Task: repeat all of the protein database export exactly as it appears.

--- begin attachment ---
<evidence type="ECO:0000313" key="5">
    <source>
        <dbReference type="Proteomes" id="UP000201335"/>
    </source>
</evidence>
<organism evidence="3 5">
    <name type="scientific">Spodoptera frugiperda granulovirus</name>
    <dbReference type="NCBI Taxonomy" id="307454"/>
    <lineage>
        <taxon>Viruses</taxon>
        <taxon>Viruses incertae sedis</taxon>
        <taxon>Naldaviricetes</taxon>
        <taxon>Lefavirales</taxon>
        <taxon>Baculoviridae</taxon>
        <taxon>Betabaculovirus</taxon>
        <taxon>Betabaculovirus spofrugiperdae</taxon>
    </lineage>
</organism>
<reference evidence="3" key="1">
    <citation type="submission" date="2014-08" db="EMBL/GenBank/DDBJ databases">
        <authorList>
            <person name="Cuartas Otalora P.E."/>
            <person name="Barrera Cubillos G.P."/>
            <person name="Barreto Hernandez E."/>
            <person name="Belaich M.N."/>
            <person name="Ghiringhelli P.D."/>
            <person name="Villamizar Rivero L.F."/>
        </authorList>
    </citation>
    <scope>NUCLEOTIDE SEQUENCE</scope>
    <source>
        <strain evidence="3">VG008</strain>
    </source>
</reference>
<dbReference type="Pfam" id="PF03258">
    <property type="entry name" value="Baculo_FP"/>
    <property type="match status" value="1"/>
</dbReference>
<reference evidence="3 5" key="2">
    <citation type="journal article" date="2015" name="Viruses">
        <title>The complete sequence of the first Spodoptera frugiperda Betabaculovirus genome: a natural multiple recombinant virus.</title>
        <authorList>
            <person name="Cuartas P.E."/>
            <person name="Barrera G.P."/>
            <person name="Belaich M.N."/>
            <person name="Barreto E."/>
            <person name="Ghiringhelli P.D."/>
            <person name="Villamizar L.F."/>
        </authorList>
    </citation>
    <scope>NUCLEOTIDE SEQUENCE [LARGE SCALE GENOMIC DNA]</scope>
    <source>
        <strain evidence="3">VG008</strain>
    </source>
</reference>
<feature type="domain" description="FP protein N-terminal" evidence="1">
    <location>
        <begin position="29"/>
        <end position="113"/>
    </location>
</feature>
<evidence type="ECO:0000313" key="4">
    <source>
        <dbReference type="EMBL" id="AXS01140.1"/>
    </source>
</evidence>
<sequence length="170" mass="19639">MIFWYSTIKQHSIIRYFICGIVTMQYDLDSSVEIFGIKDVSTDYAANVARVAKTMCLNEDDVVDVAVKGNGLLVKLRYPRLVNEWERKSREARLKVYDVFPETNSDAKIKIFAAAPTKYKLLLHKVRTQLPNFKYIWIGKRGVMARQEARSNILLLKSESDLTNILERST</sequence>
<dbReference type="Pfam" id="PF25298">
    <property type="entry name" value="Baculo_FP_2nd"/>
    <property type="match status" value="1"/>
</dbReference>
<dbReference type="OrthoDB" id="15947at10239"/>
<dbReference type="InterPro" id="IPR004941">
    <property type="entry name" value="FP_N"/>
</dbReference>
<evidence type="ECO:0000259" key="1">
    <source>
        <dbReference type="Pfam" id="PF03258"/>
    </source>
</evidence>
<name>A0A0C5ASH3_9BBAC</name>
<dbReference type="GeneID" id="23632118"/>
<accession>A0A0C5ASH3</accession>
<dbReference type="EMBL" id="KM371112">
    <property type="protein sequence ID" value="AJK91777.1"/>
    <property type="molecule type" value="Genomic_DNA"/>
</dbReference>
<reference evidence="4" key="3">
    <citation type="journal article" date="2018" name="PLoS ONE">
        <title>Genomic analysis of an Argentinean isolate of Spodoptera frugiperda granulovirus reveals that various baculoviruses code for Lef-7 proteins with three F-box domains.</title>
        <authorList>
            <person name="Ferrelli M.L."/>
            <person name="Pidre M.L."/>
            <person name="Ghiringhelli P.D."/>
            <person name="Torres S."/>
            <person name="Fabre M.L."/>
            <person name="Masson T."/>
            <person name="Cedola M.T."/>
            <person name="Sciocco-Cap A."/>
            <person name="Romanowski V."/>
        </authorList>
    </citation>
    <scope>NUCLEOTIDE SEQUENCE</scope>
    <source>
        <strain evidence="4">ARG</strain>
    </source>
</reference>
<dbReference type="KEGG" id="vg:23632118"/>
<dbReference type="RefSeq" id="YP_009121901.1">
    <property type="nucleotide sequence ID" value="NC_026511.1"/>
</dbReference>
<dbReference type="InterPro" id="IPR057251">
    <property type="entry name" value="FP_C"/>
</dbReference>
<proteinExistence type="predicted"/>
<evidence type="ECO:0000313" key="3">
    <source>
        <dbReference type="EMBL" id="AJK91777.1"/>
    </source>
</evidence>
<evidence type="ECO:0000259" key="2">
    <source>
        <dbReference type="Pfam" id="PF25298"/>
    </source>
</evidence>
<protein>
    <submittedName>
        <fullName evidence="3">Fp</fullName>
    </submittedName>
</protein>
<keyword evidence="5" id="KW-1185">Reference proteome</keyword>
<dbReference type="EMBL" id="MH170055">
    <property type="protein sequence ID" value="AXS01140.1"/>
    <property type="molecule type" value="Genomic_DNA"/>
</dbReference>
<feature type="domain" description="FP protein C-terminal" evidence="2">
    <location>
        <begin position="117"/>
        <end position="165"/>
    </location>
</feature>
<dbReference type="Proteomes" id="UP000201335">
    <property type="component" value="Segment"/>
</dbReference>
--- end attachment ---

<evidence type="ECO:0000313" key="5">
    <source>
        <dbReference type="Proteomes" id="UP000201335"/>
    </source>
</evidence>
<organism evidence="3 5">
    <name type="scientific">Spodoptera frugiperda granulovirus</name>
    <dbReference type="NCBI Taxonomy" id="307454"/>
    <lineage>
        <taxon>Viruses</taxon>
        <taxon>Viruses incertae sedis</taxon>
        <taxon>Naldaviricetes</taxon>
        <taxon>Lefavirales</taxon>
        <taxon>Baculoviridae</taxon>
        <taxon>Betabaculovirus</taxon>
        <taxon>Betabaculovirus spofrugiperdae</taxon>
    </lineage>
</organism>
<reference evidence="3" key="1">
    <citation type="submission" date="2014-08" db="EMBL/GenBank/DDBJ databases">
        <authorList>
            <person name="Cuartas Otalora P.E."/>
            <person name="Barrera Cubillos G.P."/>
            <person name="Barreto Hernandez E."/>
            <person name="Belaich M.N."/>
            <person name="Ghiringhelli P.D."/>
            <person name="Villamizar Rivero L.F."/>
        </authorList>
    </citation>
    <scope>NUCLEOTIDE SEQUENCE</scope>
    <source>
        <strain evidence="3">VG008</strain>
    </source>
</reference>
<dbReference type="Pfam" id="PF03258">
    <property type="entry name" value="Baculo_FP"/>
    <property type="match status" value="1"/>
</dbReference>
<reference evidence="3 5" key="2">
    <citation type="journal article" date="2015" name="Viruses">
        <title>The complete sequence of the first Spodoptera frugiperda Betabaculovirus genome: a natural multiple recombinant virus.</title>
        <authorList>
            <person name="Cuartas P.E."/>
            <person name="Barrera G.P."/>
            <person name="Belaich M.N."/>
            <person name="Barreto E."/>
            <person name="Ghiringhelli P.D."/>
            <person name="Villamizar L.F."/>
        </authorList>
    </citation>
    <scope>NUCLEOTIDE SEQUENCE [LARGE SCALE GENOMIC DNA]</scope>
    <source>
        <strain evidence="3">VG008</strain>
    </source>
</reference>
<feature type="domain" description="FP protein N-terminal" evidence="1">
    <location>
        <begin position="29"/>
        <end position="113"/>
    </location>
</feature>
<evidence type="ECO:0000313" key="4">
    <source>
        <dbReference type="EMBL" id="AXS01140.1"/>
    </source>
</evidence>
<sequence length="170" mass="19639">MIFWYSTIKQHSIIRYFICGIVTMQYDLDSSVEIFGIKDVSTDYAANVARVAKTMCLNEDDVVDVAVKGNGLLVKLRYPRLVNEWERKSREARLKVYDVFPETNSDAKIKIFAAAPTKYKLLLHKVRTQLPNFKYIWIGKRGVMARQEARSNILLLKSESDLTNILERST</sequence>
<dbReference type="Pfam" id="PF25298">
    <property type="entry name" value="Baculo_FP_2nd"/>
    <property type="match status" value="1"/>
</dbReference>
<dbReference type="OrthoDB" id="15947at10239"/>
<dbReference type="InterPro" id="IPR004941">
    <property type="entry name" value="FP_N"/>
</dbReference>
<evidence type="ECO:0000259" key="1">
    <source>
        <dbReference type="Pfam" id="PF03258"/>
    </source>
</evidence>
<name>A0A0C5ASH3_9BBAC</name>
<dbReference type="GeneID" id="23632118"/>
<accession>A0A0C5ASH3</accession>
<dbReference type="EMBL" id="KM371112">
    <property type="protein sequence ID" value="AJK91777.1"/>
    <property type="molecule type" value="Genomic_DNA"/>
</dbReference>
<reference evidence="4" key="3">
    <citation type="journal article" date="2018" name="PLoS ONE">
        <title>Genomic analysis of an Argentinean isolate of Spodoptera frugiperda granulovirus reveals that various baculoviruses code for Lef-7 proteins with three F-box domains.</title>
        <authorList>
            <person name="Ferrelli M.L."/>
            <person name="Pidre M.L."/>
            <person name="Ghiringhelli P.D."/>
            <person name="Torres S."/>
            <person name="Fabre M.L."/>
            <person name="Masson T."/>
            <person name="Cedola M.T."/>
            <person name="Sciocco-Cap A."/>
            <person name="Romanowski V."/>
        </authorList>
    </citation>
    <scope>NUCLEOTIDE SEQUENCE</scope>
    <source>
        <strain evidence="4">ARG</strain>
    </source>
</reference>
<dbReference type="KEGG" id="vg:23632118"/>
<dbReference type="RefSeq" id="YP_009121901.1">
    <property type="nucleotide sequence ID" value="NC_026511.1"/>
</dbReference>
<dbReference type="InterPro" id="IPR057251">
    <property type="entry name" value="FP_C"/>
</dbReference>
<proteinExistence type="predicted"/>
<evidence type="ECO:0000313" key="3">
    <source>
        <dbReference type="EMBL" id="AJK91777.1"/>
    </source>
</evidence>
<evidence type="ECO:0000259" key="2">
    <source>
        <dbReference type="Pfam" id="PF25298"/>
    </source>
</evidence>
<protein>
    <submittedName>
        <fullName evidence="3">Fp</fullName>
    </submittedName>
</protein>
<keyword evidence="5" id="KW-1185">Reference proteome</keyword>
<dbReference type="EMBL" id="MH170055">
    <property type="protein sequence ID" value="AXS01140.1"/>
    <property type="molecule type" value="Genomic_DNA"/>
</dbReference>
<feature type="domain" description="FP protein C-terminal" evidence="2">
    <location>
        <begin position="117"/>
        <end position="165"/>
    </location>
</feature>
<dbReference type="Proteomes" id="UP000201335">
    <property type="component" value="Segment"/>
</dbReference>